I have six kids, and books and reading have always been an important part of our lives. I have read to them from when they were tiny babies, both at bedtime and during the day. My kids consider themselves lucky that I’m a book reviewer – they have a constant supply of new books coming into the house. Occasionally, one of them even reviews for me. As well as reading, we also discuss books a lot. I’ll ask them what they like about a particular book, or what they didn’t like. I know each child’s reading tastes and so will often hand a book I have just reviewed to a particular child.
I read in your bio where you narrowly escaped being blown up by a bomb! Has that or any other real life experience made it into one of your 27 books?
That particular story hasn’t made it into any stories yet but may well do so one day. I am certainly influenced by experiences from my life when I write, but rather than writing about events that have happened, it is more that I draw on my emotions and reactions to experiences. For example, if I’m writing about someone dying, I will remember what it was like for me when people close to me died. I did this for my forthcoming book, Pearl Verses the World, where I cried buckets of tears as I wrote it.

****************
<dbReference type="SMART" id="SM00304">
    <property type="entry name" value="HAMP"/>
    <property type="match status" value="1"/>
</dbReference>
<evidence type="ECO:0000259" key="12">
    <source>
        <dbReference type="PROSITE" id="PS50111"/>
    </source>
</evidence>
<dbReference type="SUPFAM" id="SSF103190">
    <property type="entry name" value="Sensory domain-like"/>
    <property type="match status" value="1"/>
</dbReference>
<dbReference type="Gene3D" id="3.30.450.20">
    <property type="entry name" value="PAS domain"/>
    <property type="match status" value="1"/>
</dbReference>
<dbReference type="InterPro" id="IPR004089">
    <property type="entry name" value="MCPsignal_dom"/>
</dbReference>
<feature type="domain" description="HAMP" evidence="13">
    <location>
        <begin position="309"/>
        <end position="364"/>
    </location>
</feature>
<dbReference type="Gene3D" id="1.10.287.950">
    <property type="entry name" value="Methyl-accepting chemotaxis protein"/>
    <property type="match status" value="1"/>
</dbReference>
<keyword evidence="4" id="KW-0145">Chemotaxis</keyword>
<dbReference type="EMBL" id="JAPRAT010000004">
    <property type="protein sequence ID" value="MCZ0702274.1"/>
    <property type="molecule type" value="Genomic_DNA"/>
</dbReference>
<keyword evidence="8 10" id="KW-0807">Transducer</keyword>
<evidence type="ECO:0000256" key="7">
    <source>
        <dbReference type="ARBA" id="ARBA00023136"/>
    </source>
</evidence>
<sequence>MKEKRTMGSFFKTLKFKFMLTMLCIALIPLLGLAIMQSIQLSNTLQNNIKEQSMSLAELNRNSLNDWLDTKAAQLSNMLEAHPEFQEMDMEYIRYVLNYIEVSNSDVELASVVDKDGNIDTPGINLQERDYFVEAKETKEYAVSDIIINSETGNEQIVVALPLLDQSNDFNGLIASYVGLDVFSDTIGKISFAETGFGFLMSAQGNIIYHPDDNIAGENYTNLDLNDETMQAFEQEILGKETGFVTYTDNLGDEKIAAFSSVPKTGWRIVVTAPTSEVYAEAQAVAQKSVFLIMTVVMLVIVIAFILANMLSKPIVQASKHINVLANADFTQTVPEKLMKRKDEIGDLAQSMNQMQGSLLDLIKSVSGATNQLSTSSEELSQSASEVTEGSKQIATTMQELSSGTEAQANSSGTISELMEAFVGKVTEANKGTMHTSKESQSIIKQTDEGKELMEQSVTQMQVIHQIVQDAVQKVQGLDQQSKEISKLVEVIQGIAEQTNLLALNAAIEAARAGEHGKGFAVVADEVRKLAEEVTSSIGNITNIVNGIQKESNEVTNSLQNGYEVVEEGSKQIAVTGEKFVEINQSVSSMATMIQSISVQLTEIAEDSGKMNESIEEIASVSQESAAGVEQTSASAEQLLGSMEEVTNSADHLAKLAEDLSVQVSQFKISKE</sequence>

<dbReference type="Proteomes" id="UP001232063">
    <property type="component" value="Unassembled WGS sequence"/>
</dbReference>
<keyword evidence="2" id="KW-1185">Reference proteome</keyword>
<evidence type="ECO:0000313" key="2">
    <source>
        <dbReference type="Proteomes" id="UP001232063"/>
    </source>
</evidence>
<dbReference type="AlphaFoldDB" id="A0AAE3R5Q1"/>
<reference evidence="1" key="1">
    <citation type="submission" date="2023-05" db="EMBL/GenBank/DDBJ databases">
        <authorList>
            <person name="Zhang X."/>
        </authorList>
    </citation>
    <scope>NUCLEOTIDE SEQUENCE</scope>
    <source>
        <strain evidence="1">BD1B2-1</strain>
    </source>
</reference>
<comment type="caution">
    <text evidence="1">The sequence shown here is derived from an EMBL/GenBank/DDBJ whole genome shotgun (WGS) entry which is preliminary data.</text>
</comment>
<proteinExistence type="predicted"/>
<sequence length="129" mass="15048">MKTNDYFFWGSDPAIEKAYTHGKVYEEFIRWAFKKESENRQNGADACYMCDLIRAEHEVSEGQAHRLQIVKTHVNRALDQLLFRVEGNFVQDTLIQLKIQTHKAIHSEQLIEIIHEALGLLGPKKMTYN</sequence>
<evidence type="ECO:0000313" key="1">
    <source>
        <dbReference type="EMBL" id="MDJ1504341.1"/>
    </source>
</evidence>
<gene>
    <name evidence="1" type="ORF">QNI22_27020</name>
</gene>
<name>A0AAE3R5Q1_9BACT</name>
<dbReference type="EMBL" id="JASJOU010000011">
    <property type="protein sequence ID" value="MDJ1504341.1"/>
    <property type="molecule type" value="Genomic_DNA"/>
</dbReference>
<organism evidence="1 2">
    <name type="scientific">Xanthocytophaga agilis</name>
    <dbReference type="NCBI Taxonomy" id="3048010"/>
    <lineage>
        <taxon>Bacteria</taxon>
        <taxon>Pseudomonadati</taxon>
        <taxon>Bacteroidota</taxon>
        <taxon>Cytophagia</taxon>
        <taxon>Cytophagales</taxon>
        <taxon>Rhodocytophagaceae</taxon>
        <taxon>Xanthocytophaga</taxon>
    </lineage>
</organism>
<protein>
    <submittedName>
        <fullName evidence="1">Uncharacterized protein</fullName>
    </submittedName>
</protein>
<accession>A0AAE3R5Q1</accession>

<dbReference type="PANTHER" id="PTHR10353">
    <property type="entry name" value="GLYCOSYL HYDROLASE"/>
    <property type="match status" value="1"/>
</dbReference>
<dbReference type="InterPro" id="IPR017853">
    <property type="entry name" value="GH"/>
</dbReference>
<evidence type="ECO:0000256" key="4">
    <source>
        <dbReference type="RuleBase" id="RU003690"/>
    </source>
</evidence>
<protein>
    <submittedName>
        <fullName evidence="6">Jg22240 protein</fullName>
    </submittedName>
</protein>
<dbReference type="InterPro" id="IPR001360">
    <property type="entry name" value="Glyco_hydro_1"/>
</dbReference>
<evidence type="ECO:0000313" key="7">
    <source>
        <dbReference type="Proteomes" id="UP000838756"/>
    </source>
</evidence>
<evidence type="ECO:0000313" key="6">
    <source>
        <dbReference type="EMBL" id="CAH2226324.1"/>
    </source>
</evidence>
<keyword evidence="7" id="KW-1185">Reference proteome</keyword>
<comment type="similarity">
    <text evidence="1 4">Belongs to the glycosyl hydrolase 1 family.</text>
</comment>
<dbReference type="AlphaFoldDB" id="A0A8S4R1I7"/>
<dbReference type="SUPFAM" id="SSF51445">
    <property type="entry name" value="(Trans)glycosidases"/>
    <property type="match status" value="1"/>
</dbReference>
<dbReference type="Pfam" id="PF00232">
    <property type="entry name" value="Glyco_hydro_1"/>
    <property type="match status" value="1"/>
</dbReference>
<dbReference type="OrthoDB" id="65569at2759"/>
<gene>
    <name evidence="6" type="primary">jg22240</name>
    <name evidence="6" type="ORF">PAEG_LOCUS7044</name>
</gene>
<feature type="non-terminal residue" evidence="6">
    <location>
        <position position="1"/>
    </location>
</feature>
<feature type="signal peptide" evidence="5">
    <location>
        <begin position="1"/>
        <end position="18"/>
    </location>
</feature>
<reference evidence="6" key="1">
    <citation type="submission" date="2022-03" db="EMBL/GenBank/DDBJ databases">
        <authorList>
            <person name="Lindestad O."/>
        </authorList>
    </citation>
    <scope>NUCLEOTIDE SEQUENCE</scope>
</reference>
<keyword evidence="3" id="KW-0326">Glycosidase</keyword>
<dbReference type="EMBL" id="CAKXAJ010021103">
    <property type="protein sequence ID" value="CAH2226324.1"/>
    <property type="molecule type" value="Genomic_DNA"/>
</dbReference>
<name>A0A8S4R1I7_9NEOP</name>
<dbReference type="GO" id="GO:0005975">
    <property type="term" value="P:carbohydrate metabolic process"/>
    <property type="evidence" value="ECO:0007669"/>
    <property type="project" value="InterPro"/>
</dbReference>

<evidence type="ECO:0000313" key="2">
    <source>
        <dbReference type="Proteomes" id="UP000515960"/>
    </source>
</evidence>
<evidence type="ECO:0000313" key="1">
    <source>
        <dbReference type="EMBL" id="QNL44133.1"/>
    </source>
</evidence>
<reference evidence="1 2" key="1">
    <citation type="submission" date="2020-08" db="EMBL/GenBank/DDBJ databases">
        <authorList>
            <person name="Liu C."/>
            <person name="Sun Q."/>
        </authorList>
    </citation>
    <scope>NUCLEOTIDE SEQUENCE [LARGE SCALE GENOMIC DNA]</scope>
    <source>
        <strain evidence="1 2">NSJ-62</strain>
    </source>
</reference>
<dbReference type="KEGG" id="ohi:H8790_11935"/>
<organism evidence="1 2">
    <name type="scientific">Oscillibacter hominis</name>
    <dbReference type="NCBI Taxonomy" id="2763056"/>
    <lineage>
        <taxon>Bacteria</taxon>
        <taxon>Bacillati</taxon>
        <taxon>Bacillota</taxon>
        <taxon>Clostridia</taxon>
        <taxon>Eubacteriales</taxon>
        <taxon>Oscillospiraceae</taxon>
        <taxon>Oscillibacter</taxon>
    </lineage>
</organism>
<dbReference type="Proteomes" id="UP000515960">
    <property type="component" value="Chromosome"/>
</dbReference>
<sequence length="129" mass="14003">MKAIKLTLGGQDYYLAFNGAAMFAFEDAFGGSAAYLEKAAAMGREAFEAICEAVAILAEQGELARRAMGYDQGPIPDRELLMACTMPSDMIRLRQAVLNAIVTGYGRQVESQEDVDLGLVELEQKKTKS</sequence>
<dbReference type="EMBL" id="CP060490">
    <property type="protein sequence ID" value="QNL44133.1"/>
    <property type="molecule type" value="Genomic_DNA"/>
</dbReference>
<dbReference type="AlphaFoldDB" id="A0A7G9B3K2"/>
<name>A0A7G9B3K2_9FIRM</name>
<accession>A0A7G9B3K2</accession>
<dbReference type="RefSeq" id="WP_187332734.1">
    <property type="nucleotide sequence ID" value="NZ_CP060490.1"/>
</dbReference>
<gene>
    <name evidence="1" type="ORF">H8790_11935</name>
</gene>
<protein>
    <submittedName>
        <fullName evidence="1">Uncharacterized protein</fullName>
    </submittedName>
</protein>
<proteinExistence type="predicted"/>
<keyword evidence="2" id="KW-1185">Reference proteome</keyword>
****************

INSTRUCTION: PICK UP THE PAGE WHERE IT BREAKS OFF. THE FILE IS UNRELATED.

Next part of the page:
On a lighter note, I recently travelled across Australia with my husband and five of our six kids, living in the confines of a small caravan for five weeks. Not only did we see lots of wonderful sights, but we had a gazillion life experiences which I am sure will make it into my yet to be written stories, I do think, though, that I’ll avoid telling the kids of Australia about the giant huntsman spider which found its way into my underpants in a public toilet. That might be a mental image they don’t need! Oops – I think I might have just told your readers, though.BC: The Book Chook readers are a tough bunch - they need to be! Thanks for letting us in on your secrets, Sally.
Sally: Thanks so much for having me. I’ve had a ball!
The Big Blowie can be purchased at the publisher's site. If you'd like to find out more about Sally, why not visit her website, her blog, or check out Aussiereviews. If you want to catch up on the other Australian blogs Sally visited this week, here is her schedule:
February 8 Dee Scribe Writing Blog
February 9 Let's have Words
February 10 Robyn Opie's Writing Children's Books
February 11 Spinning Pearls